CDC updates how COVID-19 spreads, who is at risk

CDC’s latest guidance on how COVID-19 spreads and who is at risk can help employers better plan to protect their workers.

Posted June 4, 2020

The Centers for Disease Control and Prevention (CDC) posted guidance on how COVID-19 spreads, and describing on individuals at higher risk.

COVID-19 is thought to spread mainly from person-to-person between people who are in close contact (within about 6 feet). Transmission occurs through respiratory droplets when an infected person coughs, sneezes, or talks. These droplets can land in the mouths or noses of people who are nearby or possibly be inhaled into the lungs. Some people without symptoms may be able to spread the virus.

It may be possible for a person to get COVID-19 by touching a surface or object that has the virus on it and then touching their mouth, nose, or possibly their eyes. This is not thought to be the main way the virus spreads, but CDC is still learning more about how this virus spreads.

At this time, the risk of COVID-19 spreading from animals to people is considered to be low. It appears the virus can spread from people to animals in some situations. CDC is aware of a small number of pets worldwide, including cats and dogs, reported to be infected, mostly after close contact with people with COVID-19.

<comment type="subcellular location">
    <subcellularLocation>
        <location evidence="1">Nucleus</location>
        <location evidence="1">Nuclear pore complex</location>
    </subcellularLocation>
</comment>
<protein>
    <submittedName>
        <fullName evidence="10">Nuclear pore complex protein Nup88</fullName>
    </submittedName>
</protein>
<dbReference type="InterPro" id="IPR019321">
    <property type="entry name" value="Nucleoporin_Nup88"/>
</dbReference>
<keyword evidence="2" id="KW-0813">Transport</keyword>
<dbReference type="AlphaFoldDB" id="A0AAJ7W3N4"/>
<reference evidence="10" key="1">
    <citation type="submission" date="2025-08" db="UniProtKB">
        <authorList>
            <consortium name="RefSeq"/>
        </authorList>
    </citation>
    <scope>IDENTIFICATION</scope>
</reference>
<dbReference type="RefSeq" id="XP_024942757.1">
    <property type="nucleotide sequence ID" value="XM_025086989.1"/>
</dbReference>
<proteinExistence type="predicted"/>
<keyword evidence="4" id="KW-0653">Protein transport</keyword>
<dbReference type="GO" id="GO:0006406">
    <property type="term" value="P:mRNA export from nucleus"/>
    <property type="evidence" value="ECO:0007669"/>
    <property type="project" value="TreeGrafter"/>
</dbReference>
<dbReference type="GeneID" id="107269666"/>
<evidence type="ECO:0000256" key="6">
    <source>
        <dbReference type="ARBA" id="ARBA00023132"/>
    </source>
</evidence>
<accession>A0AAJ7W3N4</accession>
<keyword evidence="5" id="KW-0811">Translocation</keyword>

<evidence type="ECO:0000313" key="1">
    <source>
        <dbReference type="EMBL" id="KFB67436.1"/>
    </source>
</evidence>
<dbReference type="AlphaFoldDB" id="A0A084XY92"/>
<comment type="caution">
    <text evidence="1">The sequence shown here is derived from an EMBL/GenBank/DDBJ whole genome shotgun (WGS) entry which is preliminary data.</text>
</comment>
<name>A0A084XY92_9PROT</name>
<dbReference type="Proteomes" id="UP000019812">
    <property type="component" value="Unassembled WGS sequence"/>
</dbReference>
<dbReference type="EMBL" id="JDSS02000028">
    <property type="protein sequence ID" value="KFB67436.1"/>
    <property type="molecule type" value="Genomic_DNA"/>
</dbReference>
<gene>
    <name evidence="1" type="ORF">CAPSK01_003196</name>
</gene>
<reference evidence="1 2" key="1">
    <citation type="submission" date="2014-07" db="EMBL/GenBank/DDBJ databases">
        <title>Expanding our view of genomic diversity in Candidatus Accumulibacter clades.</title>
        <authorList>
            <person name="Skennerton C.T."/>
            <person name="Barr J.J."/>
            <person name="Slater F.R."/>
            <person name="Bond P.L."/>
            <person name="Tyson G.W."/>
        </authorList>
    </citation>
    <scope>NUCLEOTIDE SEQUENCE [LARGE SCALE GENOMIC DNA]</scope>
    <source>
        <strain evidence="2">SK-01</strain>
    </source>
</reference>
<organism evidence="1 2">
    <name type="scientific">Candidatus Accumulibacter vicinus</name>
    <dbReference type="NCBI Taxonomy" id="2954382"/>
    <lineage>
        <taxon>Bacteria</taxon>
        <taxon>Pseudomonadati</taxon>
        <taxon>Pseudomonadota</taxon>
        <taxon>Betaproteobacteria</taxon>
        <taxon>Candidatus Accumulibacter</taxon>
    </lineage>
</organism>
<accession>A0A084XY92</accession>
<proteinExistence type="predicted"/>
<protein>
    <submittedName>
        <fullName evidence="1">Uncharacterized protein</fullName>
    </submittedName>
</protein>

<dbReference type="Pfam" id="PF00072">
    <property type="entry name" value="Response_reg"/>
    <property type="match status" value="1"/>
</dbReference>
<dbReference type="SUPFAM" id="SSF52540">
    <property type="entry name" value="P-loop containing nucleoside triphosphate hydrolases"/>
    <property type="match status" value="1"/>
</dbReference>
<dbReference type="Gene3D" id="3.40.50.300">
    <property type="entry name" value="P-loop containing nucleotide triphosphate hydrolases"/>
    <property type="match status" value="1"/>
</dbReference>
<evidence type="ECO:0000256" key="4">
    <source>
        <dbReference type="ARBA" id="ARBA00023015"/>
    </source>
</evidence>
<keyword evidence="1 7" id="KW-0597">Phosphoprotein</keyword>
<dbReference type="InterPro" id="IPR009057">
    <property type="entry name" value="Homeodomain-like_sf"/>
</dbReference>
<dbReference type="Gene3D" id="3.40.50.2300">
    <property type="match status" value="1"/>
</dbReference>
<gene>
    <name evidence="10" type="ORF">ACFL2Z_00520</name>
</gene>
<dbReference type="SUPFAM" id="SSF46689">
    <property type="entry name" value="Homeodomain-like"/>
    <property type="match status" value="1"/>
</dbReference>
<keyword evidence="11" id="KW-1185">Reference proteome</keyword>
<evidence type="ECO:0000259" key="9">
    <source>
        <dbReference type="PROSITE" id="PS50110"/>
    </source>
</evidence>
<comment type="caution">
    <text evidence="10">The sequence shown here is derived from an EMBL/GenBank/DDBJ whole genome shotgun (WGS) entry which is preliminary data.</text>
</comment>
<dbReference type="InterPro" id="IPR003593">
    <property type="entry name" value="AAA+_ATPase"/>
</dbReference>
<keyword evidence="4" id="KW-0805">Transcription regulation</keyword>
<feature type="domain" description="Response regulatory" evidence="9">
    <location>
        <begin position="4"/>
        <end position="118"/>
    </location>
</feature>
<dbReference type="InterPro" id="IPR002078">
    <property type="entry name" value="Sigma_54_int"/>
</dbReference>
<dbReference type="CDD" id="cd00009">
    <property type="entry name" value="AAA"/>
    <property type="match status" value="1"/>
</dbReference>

To prevent illness, maintain social distance, and wash hands often with soap and water or use a hand sanitizer that contains at least 60% alcohol. Routinely clean and disinfect frequently touched surfaces. Cover your mouth and nose with a cloth face covering when around others.

People at higher risk

Based on current information, those at high-risk for severe illness from COVID-19 include:

  • People 65 years and older;
  • People who live in a nursing home or long-term care facility; and
  • People of all ages with underlying medical conditions, particularly if not well controlled.

Underlying medical conditions of concern include:

  • Chronic lung disease or moderate to severe asthma.
  • Serious heart conditions.
  • Severe obesity (body mass index of 40 or higher).
  • Diabetes.
  • Chronic kidney disease or people undergoing dialysis.
  • Liver disease.
  • Conditions that cause a person to be immunocompromised including cancer treatment, smoking, bone marrow or organ transplants, immune deficiencies, poorly controlled HIV or AIDS, and prolonged use of corticosteroids and other immune weakening medications.

This article was written by Ed Zalewski of J. J. Keller & Associates, Inc.

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